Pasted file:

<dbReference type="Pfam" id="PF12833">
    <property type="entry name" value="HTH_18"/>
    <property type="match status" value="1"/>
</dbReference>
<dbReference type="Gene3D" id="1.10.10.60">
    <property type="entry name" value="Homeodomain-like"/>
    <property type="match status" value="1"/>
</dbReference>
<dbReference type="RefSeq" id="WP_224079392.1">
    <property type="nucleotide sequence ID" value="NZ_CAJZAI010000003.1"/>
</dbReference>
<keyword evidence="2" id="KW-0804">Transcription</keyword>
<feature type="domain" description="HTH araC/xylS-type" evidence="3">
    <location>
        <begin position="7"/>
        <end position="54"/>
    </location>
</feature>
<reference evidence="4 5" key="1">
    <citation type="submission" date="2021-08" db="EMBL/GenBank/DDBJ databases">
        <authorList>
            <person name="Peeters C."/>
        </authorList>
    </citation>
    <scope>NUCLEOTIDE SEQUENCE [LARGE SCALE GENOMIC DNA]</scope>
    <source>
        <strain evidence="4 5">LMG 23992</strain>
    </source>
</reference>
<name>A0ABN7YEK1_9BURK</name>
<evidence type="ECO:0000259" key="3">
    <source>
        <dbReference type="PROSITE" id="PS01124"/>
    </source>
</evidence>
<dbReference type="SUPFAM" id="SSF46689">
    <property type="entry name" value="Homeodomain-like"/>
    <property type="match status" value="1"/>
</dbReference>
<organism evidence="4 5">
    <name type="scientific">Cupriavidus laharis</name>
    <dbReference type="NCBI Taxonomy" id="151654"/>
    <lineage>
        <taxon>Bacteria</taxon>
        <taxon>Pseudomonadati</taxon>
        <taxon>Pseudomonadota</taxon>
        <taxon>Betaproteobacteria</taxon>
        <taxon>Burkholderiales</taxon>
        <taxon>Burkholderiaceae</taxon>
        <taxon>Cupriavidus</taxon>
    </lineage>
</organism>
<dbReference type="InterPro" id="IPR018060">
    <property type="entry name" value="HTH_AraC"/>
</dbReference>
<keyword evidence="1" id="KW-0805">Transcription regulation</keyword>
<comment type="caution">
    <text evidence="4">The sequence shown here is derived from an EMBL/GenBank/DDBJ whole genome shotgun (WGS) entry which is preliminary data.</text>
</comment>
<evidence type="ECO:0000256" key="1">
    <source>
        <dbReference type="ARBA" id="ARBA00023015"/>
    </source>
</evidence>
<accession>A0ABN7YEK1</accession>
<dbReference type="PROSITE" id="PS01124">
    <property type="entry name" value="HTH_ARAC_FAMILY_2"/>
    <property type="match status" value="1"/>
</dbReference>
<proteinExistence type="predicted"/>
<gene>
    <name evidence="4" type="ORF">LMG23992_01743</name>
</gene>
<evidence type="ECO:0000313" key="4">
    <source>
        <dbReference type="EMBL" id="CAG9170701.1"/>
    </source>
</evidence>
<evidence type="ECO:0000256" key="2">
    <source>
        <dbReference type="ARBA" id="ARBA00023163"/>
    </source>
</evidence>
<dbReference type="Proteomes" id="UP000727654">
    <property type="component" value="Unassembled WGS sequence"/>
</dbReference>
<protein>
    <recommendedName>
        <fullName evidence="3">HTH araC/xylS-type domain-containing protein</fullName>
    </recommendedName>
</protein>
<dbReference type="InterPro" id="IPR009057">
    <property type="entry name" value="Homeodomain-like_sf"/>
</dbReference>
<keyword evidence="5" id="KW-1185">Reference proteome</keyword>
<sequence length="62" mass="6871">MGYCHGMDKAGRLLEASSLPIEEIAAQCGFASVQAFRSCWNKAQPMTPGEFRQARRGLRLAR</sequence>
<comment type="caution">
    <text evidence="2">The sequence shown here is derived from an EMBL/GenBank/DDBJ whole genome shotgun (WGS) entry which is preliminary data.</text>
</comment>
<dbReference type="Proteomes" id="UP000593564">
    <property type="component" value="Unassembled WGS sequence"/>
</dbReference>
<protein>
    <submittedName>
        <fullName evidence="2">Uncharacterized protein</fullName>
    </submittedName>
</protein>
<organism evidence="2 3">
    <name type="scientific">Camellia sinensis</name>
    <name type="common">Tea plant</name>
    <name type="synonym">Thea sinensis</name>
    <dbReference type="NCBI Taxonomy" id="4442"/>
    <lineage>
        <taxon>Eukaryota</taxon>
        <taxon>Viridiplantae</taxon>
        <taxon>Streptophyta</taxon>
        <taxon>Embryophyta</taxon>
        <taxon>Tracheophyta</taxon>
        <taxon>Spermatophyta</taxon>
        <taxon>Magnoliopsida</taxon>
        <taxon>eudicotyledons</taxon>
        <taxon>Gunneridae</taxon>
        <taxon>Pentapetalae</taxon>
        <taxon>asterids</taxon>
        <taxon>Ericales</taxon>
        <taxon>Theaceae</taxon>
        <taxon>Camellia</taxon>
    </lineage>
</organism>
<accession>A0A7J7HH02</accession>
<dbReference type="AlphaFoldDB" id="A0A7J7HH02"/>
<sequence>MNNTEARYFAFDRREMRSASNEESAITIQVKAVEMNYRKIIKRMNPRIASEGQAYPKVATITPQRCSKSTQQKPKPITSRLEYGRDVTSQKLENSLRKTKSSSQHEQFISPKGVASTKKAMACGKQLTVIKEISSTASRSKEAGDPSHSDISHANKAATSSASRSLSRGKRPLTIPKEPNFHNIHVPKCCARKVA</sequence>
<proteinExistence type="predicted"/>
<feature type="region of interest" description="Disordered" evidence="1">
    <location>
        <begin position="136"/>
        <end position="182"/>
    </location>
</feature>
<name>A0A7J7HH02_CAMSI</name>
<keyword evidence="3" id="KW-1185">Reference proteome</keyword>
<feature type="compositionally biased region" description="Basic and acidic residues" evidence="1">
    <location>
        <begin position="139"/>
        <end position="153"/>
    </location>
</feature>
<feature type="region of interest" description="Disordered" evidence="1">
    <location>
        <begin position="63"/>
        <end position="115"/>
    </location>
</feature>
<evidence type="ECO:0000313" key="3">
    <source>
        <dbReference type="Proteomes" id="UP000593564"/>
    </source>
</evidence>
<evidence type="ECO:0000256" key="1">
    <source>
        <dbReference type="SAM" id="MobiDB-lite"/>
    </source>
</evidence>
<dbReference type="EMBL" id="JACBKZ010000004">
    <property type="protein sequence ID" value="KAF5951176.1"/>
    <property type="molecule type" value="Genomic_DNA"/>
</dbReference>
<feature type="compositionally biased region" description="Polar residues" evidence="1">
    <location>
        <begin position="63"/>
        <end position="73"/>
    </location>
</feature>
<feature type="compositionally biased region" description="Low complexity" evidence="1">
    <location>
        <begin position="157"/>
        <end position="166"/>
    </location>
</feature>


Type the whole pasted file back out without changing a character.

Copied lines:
<dbReference type="Pfam" id="PF12833">
    <property type="entry name" value="HTH_18"/>
    <property type="match status" value="1"/>
</dbReference>
<dbReference type="Gene3D" id="1.10.10.60">
    <property type="entry name" value="Homeodomain-like"/>
    <property type="match status" value="1"/>
</dbReference>
<dbReference type="RefSeq" id="WP_224079392.1">
    <property type="nucleotide sequence ID" value="NZ_CAJZAI010000003.1"/>
</dbReference>
<keyword evidence="2" id="KW-0804">Transcription</keyword>
<feature type="domain" description="HTH araC/xylS-type" evidence="3">
    <location>
        <begin position="7"/>
        <end position="54"/>
    </location>
</feature>
<reference evidence="4 5" key="1">
    <citation type="submission" date="2021-08" db="EMBL/GenBank/DDBJ databases">
        <authorList>
            <person name="Peeters C."/>
        </authorList>
    </citation>
    <scope>NUCLEOTIDE SEQUENCE [LARGE SCALE GENOMIC DNA]</scope>
    <source>
        <strain evidence="4 5">LMG 23992</strain>
    </source>
</reference>
<name>A0ABN7YEK1_9BURK</name>
<evidence type="ECO:0000259" key="3">
    <source>
        <dbReference type="PROSITE" id="PS01124"/>
    </source>
</evidence>
<dbReference type="SUPFAM" id="SSF46689">
    <property type="entry name" value="Homeodomain-like"/>
    <property type="match status" value="1"/>
</dbReference>
<organism evidence="4 5">
    <name type="scientific">Cupriavidus laharis</name>
    <dbReference type="NCBI Taxonomy" id="151654"/>
    <lineage>
        <taxon>Bacteria</taxon>
        <taxon>Pseudomonadati</taxon>
        <taxon>Pseudomonadota</taxon>
        <taxon>Betaproteobacteria</taxon>
        <taxon>Burkholderiales</taxon>
        <taxon>Burkholderiaceae</taxon>
        <taxon>Cupriavidus</taxon>
    </lineage>
</organism>
<dbReference type="InterPro" id="IPR018060">
    <property type="entry name" value="HTH_AraC"/>
</dbReference>
<keyword evidence="1" id="KW-0805">Transcription regulation</keyword>
<comment type="caution">
    <text evidence="4">The sequence shown here is derived from an EMBL/GenBank/DDBJ whole genome shotgun (WGS) entry which is preliminary data.</text>
</comment>
<evidence type="ECO:0000256" key="1">
    <source>
        <dbReference type="ARBA" id="ARBA00023015"/>
    </source>
</evidence>
<accession>A0ABN7YEK1</accession>
<dbReference type="PROSITE" id="PS01124">
    <property type="entry name" value="HTH_ARAC_FAMILY_2"/>
    <property type="match status" value="1"/>
</dbReference>
<proteinExistence type="predicted"/>
<gene>
    <name evidence="4" type="ORF">LMG23992_01743</name>
</gene>
<evidence type="ECO:0000313" key="4">
    <source>
        <dbReference type="EMBL" id="CAG9170701.1"/>
    </source>
</evidence>
<evidence type="ECO:0000256" key="2">
    <source>
        <dbReference type="ARBA" id="ARBA00023163"/>
    </source>
</evidence>
<dbReference type="Proteomes" id="UP000727654">
    <property type="component" value="Unassembled WGS sequence"/>
</dbReference>
<protein>
    <recommendedName>
        <fullName evidence="3">HTH araC/xylS-type domain-containing protein</fullName>
    </recommendedName>
</protein>
<dbReference type="InterPro" id="IPR009057">
    <property type="entry name" value="Homeodomain-like_sf"/>
</dbReference>
<keyword evidence="5" id="KW-1185">Reference proteome</keyword>
<sequence length="62" mass="6871">MGYCHGMDKAGRLLEASSLPIEEIAAQCGFASVQAFRSCWNKAQPMTPGEFRQARRGLRLAR</sequence>
<comment type="caution">
    <text evidence="2">The sequence shown here is derived from an EMBL/GenBank/DDBJ whole genome shotgun (WGS) entry which is preliminary data.</text>
</comment>
<dbReference type="Proteomes" id="UP000593564">
    <property type="component" value="Unassembled WGS sequence"/>
</dbReference>
<protein>
    <submittedName>
        <fullName evidence="2">Uncharacterized protein</fullName>
    </submittedName>
</protein>
<organism evidence="2 3">
    <name type="scientific">Camellia sinensis</name>
    <name type="common">Tea plant</name>
    <name type="synonym">Thea sinensis</name>
    <dbReference type="NCBI Taxonomy" id="4442"/>
    <lineage>
        <taxon>Eukaryota</taxon>
        <taxon>Viridiplantae</taxon>
        <taxon>Streptophyta</taxon>
        <taxon>Embryophyta</taxon>
        <taxon>Tracheophyta</taxon>
        <taxon>Spermatophyta</taxon>
        <taxon>Magnoliopsida</taxon>
        <taxon>eudicotyledons</taxon>
        <taxon>Gunneridae</taxon>
        <taxon>Pentapetalae</taxon>
        <taxon>asterids</taxon>
        <taxon>Ericales</taxon>
        <taxon>Theaceae</taxon>
        <taxon>Camellia</taxon>
    </lineage>
</organism>
<accession>A0A7J7HH02</accession>
<dbReference type="AlphaFoldDB" id="A0A7J7HH02"/>
<sequence>MNNTEARYFAFDRREMRSASNEESAITIQVKAVEMNYRKIIKRMNPRIASEGQAYPKVATITPQRCSKSTQQKPKPITSRLEYGRDVTSQKLENSLRKTKSSSQHEQFISPKGVASTKKAMACGKQLTVIKEISSTASRSKEAGDPSHSDISHANKAATSSASRSLSRGKRPLTIPKEPNFHNIHVPKCCARKVA</sequence>
<proteinExistence type="predicted"/>
<feature type="region of interest" description="Disordered" evidence="1">
    <location>
        <begin position="136"/>
        <end position="182"/>
    </location>
</feature>
<name>A0A7J7HH02_CAMSI</name>
<keyword evidence="3" id="KW-1185">Reference proteome</keyword>
<feature type="compositionally biased region" description="Basic and acidic residues" evidence="1">
    <location>
        <begin position="139"/>
        <end position="153"/>
    </location>
</feature>
<feature type="region of interest" description="Disordered" evidence="1">
    <location>
        <begin position="63"/>
        <end position="115"/>
    </location>
</feature>
<evidence type="ECO:0000313" key="3">
    <source>
        <dbReference type="Proteomes" id="UP000593564"/>
    </source>
</evidence>
<evidence type="ECO:0000256" key="1">
    <source>
        <dbReference type="SAM" id="MobiDB-lite"/>
    </source>
</evidence>
<dbReference type="EMBL" id="JACBKZ010000004">
    <property type="protein sequence ID" value="KAF5951176.1"/>
    <property type="molecule type" value="Genomic_DNA"/>
</dbReference>
<feature type="compositionally biased region" description="Polar residues" evidence="1">
    <location>
        <begin position="63"/>
        <end position="73"/>
    </location>
</feature>
<feature type="compositionally biased region" description="Low complexity" evidence="1">
    <location>
        <begin position="157"/>
        <end position="166"/>
    </location>
</feature>